Many people go on to change careers during some point in their life. Inevitably, that transition has to happen later on in your career.
At 50, you’ve likely had a seasoned career behind you. When you’re changing careers at 50, your priorities look a lot different than they did earlier on in life. Finding a career and then a company that supports those priorities is critical at this stage in your life.
Here are four things to consider when you’re changing careers at 50 as well as a few roles or jobs worth considering.
4 things to keep in mind when changing careers at 50
Keep retirement top of mind.
At 50, you definitely have some years left in your career, but retirement isn’t too far down the line.
It’s important that your next career move or industry sets you up with the funds and the savings you need to retire comfortably.
Be realistic but also optimistic.
Changing careers at any age is hard, and the job market is volatile — sometimes, it’s up; other times, it can feel impossible to find opportunities. If you’re moving within your same industry and you have some experience that can help you pivot roles or jump into a new department, that’s one thing. If you’re changing entire industries and career paths, be realistic. Your first role may likely pay less than the one you were in prior, or you may have to spend some time adjusting to new norms.
Use your age and experience as a positive, not a negative.
Don’t give hiring managers an excuse to overlook you because of your age. You’re likely going to be competing against younger candidates, but you have years of career experience and time in the workforce developing key skills this company likely needs.
Spin your age and experience in a positive way and remind hiring managers that you are more seasoned and experienced than the folks coming up early on in their careers.
Proactively get referrals from past colleagues.
Don’t wait for a hiring manager in your next career to ask for referrals from your past colleagues. Seek them out now and use their positive feedback as attributes to your work ethic and hireability in a job interview. Hearing feedback from others will help you as you take other necessary steps to determine what you want to do, like:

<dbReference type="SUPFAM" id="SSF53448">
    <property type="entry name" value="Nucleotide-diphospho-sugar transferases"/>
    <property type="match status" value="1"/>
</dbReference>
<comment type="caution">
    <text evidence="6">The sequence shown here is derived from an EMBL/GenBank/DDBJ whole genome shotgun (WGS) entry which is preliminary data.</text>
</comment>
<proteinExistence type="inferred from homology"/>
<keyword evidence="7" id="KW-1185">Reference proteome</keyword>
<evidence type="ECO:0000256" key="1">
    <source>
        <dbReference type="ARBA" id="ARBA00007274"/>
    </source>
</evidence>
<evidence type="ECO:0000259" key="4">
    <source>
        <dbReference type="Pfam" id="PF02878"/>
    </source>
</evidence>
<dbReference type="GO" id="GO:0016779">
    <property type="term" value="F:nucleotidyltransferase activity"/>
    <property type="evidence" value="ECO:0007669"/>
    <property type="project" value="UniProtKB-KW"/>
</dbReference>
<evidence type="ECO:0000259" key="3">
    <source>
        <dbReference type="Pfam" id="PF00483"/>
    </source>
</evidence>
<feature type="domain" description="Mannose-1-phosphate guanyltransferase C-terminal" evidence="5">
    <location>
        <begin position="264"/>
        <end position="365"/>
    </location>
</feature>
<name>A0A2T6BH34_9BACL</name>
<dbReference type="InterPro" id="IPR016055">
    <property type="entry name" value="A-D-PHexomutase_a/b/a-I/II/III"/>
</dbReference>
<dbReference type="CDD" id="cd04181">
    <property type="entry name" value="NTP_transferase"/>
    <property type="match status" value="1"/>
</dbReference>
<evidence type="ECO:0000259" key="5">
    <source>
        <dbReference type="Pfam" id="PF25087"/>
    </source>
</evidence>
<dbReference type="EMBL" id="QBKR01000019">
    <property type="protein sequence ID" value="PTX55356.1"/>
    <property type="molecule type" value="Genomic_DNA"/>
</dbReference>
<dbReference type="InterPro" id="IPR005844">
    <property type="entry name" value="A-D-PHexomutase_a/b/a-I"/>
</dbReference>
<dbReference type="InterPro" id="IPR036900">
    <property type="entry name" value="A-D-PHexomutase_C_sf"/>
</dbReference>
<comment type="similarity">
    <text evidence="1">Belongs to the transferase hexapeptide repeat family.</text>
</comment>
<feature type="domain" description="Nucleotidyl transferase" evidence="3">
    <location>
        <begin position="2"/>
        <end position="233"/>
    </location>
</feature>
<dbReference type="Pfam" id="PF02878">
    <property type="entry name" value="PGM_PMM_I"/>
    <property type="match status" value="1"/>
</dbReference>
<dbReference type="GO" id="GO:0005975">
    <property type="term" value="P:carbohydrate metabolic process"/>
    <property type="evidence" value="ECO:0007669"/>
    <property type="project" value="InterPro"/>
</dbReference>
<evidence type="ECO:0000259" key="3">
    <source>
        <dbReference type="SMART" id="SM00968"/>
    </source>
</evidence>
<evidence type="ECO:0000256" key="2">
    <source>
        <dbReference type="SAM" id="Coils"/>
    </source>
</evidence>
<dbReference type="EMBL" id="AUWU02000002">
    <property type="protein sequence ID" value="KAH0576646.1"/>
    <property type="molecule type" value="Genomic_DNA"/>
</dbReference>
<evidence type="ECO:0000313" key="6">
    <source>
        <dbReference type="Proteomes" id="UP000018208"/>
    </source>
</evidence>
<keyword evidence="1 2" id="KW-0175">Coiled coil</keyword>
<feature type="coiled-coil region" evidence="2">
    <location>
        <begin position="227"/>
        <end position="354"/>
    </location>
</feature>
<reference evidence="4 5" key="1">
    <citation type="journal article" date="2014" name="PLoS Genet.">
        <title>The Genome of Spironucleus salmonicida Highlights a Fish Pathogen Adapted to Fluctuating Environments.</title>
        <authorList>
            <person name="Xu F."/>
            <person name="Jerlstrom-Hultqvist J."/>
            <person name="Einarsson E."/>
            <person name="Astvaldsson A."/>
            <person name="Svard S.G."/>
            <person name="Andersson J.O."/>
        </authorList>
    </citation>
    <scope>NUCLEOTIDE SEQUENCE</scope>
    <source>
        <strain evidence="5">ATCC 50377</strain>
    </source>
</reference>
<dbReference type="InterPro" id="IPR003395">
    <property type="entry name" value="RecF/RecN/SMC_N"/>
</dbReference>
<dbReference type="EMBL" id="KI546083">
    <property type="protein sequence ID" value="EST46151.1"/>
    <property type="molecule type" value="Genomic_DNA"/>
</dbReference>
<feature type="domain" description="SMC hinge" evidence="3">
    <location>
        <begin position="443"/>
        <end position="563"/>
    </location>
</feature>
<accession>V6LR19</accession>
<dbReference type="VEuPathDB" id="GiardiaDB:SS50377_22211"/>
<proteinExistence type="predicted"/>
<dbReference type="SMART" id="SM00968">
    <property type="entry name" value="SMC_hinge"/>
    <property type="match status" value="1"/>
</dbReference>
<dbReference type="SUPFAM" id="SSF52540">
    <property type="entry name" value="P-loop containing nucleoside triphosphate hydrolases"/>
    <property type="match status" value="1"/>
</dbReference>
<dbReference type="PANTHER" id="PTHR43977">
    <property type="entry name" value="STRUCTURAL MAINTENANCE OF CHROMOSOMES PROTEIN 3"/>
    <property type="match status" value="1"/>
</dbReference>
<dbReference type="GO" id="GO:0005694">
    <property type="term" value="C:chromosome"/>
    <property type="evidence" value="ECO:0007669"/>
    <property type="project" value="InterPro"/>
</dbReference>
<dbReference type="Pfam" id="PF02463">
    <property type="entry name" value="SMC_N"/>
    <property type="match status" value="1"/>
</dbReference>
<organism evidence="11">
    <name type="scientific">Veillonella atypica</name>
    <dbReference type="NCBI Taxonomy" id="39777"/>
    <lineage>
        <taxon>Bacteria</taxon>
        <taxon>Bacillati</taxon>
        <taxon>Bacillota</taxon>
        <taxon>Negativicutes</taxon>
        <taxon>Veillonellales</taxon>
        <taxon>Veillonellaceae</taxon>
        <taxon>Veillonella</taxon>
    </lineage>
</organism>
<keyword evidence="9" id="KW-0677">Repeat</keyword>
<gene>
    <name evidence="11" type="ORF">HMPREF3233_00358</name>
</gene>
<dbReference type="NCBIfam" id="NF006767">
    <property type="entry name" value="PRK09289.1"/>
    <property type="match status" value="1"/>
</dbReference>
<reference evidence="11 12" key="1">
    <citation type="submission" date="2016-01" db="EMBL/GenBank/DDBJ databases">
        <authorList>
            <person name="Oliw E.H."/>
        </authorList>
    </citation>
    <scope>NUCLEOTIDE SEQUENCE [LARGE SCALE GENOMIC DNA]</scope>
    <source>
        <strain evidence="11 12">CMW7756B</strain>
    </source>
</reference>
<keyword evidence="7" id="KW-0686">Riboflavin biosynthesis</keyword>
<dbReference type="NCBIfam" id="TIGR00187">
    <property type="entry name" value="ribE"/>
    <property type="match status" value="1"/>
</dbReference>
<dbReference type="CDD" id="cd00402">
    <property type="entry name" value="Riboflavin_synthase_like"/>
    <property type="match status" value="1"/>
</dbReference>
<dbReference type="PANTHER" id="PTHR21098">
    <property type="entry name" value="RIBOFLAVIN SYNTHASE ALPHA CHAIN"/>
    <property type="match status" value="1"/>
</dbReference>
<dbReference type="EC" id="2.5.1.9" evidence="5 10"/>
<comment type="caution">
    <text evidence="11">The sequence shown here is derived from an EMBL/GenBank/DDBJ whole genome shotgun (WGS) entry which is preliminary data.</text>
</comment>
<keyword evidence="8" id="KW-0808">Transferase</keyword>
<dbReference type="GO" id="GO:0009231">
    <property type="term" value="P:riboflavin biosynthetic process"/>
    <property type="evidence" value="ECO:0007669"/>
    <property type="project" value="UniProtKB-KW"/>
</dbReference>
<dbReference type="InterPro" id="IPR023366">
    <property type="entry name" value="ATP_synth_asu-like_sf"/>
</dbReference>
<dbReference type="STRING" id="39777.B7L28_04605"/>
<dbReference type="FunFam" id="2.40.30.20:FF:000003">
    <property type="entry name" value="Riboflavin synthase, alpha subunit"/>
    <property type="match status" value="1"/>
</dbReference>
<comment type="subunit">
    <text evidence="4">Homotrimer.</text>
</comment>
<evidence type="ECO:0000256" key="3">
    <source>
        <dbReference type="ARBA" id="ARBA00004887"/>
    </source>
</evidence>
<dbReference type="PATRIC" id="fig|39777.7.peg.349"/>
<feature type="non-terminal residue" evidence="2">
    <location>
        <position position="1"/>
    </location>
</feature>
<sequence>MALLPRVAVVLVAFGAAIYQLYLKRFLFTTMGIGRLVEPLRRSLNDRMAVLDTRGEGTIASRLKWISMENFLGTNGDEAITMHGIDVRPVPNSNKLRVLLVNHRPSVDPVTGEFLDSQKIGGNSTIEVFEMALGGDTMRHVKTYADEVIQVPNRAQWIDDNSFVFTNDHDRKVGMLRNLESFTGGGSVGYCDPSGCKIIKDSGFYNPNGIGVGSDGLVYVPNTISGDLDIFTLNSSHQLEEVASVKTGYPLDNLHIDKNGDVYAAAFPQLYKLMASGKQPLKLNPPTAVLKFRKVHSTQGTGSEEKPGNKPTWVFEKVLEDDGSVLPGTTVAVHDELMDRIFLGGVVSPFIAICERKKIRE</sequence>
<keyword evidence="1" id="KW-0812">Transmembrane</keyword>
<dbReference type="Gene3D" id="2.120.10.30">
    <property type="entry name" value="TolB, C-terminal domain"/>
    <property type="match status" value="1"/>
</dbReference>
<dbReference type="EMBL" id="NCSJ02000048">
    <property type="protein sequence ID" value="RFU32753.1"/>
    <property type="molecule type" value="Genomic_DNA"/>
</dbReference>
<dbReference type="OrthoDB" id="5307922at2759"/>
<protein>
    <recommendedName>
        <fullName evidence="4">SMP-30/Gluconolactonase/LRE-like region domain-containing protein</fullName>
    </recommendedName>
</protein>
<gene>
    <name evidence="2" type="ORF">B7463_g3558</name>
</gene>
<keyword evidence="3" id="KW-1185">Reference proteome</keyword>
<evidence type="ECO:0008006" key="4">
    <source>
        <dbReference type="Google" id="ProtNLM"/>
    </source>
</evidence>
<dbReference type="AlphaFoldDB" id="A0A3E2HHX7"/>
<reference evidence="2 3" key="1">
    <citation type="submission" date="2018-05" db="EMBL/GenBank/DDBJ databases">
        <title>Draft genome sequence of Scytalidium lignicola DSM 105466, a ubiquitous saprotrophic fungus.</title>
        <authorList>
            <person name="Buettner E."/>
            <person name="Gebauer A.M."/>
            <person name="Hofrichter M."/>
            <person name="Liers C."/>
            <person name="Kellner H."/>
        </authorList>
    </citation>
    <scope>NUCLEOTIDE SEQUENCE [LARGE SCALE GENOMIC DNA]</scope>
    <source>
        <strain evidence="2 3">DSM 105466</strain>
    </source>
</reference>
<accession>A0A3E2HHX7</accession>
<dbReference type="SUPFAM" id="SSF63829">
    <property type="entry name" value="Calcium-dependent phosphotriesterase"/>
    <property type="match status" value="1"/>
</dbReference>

- Performing a self assessment
- Determining what job you want and why
- Diving headfirst into new learnings and material
- Rebranding yourself
4 jobs to consider for changing careers at 50
Contrary to popular belief, you don’t need to be digitally native and incredibly tech-savvy to learn software engineering. You do need to have proficient typing skills and a thirst for knowledge, but anyone at any age can become a software engineer if they’re willing to learn (and continue to learn on the job). Web development is another great option, and you can read about the differences between the two here.
Coding is the foundation for any technical role like software engineering or web development. It’s a skill that can be self-taught but if you’re serious about creating a career out of coding, a coding bootcamp is your best bet. It doesn’t require you to get any additional degrees, and their main objective is to get you trained and into a role as efficiently as possible.
As for saving for retirement, you can’t do better than software engineering. Software engineer salaries are some of the highest not only in tech but in any industry.
Interested in Coding? Code 101: Learning How to Code for Beginners
We’ve watched the real estate market ebb and flow over the last few years and, while the market has cooled off significantly, there are still tons of interested buyers out there looking for a reliable, knowledgeable real estate agent.
Getting your real estate license requires a bit of studying on your state’s laws and practices, but you can practice in as many states as you want to help folks everywhere. Plus, there is a significant uptick in people looking to buy investment or vacation properties, and you can carve out a niche there.
Schools nationwide are facing shortages, and many districts are shortening the training period to get more teachers in the door. Sadly, the money won’t be quite as good as other professions, but there are pension plans you can take advantage of. Plus, you’ll end your career in a fulfilling way by changing the lives of students.
With the rise of remote work, virtual assistants for C-suite executives and others in leadership have become the norm. If you have years of experience in other roles, those skills can likely translate to those of a virtual assistant – this includes typing skills, managing email inboxes, scheduling travel and other appointments, and note taking during meetings.
Take the leap: Career change resources for any age
Changing careers at 50 doesn’t come without its unique challenges, but there is a ton of opportunity still left in your career.